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Winners and Losers

Which Countries are Successful and Why?

Matt Qvortrup

The aim of this short book is to understand which countries do well on key indicators and why. After a short philosophical and historical survey of the literature to put the book into context, the Better-Place Index is developed. This is subsequently tested against a number of policy variables, such as levels of taxation, immigration, and democratic institutions, and other measures. The book provides statistical evidence that these factors are correlated with higher scores on the Better Place Index.

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CHAPTER 2 The Economics of a Better Place


It was the best of times for some. It was the worst of times for others. The stock market was booming, and investors were becoming filthy rich. But there was also anxiety. There had been mass immigration, and some of the immigrants belonged to a different religion, which created suspicion, as they tended to live in ghettoes. There was occasional violence, and ‘some of the perpetrators of the heinous acts of terrorism were new immigrants … This fact allowed nativist elements within the United States to create periodic spasms of anti-immigrant hysteria’1. New technologies of instant communication meant that information was spreading quickly – and many, especially those living away from the larger metropolitan areas were feeling left behind. A new movement known as Populists were challenging the wealthy elite. One of their leaders, who was running for the presidency, summed up the grievance of many when he outlined his economic philosophy:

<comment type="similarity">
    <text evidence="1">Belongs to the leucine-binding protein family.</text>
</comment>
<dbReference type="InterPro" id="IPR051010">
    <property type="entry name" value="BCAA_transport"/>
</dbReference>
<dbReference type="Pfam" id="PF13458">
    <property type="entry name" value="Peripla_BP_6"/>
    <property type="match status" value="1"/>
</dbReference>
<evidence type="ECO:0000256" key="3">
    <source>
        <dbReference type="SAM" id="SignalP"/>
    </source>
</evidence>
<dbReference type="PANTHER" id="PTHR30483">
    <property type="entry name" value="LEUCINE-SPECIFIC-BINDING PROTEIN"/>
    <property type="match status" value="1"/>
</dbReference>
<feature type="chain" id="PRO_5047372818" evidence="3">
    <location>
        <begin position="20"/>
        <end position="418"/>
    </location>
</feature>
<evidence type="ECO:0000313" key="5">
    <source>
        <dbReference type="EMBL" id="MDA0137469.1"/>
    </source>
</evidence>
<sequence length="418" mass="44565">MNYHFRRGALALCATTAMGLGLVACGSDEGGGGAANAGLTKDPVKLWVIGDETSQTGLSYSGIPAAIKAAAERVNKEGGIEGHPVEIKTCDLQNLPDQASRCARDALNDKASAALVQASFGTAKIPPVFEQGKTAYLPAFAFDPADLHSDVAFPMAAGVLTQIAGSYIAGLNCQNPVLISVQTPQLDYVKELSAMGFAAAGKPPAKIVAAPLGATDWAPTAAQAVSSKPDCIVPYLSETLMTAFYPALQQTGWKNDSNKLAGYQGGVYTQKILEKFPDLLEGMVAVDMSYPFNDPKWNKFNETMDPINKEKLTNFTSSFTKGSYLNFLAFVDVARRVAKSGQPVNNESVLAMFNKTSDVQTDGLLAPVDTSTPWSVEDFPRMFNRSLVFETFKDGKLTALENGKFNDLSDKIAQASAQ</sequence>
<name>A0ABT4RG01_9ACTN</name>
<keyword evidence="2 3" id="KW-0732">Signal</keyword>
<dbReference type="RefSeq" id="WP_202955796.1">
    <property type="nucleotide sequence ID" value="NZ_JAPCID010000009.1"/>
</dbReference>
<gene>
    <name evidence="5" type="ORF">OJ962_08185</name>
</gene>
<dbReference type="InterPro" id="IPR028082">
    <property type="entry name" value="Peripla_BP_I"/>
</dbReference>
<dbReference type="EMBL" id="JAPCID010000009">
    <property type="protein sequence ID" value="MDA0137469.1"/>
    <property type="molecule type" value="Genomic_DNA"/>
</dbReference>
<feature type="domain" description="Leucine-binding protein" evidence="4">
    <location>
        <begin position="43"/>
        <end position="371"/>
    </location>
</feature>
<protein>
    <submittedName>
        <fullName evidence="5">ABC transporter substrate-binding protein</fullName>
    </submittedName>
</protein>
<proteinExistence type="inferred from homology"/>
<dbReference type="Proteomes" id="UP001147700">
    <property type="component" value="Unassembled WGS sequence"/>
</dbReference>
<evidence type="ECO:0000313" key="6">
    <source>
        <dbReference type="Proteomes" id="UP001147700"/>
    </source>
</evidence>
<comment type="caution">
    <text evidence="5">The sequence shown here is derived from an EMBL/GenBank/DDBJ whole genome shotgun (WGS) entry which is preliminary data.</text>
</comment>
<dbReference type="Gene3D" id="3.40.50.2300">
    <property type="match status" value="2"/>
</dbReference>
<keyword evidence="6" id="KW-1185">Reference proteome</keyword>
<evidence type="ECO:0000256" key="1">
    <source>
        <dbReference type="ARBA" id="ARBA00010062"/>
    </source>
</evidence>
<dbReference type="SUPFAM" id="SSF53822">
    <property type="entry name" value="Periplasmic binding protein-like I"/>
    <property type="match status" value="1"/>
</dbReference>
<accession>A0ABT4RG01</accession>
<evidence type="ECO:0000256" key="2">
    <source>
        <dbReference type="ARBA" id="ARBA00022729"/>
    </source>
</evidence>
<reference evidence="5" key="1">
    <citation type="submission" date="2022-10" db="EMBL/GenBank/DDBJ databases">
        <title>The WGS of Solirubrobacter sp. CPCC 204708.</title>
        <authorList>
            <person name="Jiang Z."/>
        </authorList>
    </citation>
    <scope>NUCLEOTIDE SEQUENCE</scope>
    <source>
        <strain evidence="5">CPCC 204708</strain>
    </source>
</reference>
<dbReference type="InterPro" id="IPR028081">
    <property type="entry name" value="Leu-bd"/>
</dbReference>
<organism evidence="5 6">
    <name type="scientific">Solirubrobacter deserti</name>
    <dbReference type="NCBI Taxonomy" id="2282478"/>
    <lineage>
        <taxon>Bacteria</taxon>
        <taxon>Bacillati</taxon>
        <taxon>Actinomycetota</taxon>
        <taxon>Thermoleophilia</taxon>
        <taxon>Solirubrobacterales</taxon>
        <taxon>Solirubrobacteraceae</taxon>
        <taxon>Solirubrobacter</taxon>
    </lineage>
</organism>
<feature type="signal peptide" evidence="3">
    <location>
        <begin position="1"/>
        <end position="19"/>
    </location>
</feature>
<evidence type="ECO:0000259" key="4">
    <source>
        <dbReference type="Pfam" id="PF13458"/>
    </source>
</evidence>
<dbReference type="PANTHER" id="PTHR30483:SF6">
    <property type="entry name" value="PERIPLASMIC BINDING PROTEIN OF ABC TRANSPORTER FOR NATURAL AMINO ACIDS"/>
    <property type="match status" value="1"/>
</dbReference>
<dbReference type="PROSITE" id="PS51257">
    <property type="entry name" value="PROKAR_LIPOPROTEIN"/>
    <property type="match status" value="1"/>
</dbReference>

There are two ideas of government. There are those who believe that if you just legislate to make the well-to-do prosperous, that their prosperity will leak through on those below. The Democratic idea has been that if you legislate to make the masses prosperous their prosperity will find its way up and through every class that rests upon it2.

The reader could be forgiven for thinking this was an address delivered in the second decade of the twenty-first century. It wasn’t. In fact, the speaker ←25 | 26→was William Jennings Bryan, a Democrat who – unsuccessfully – ran...

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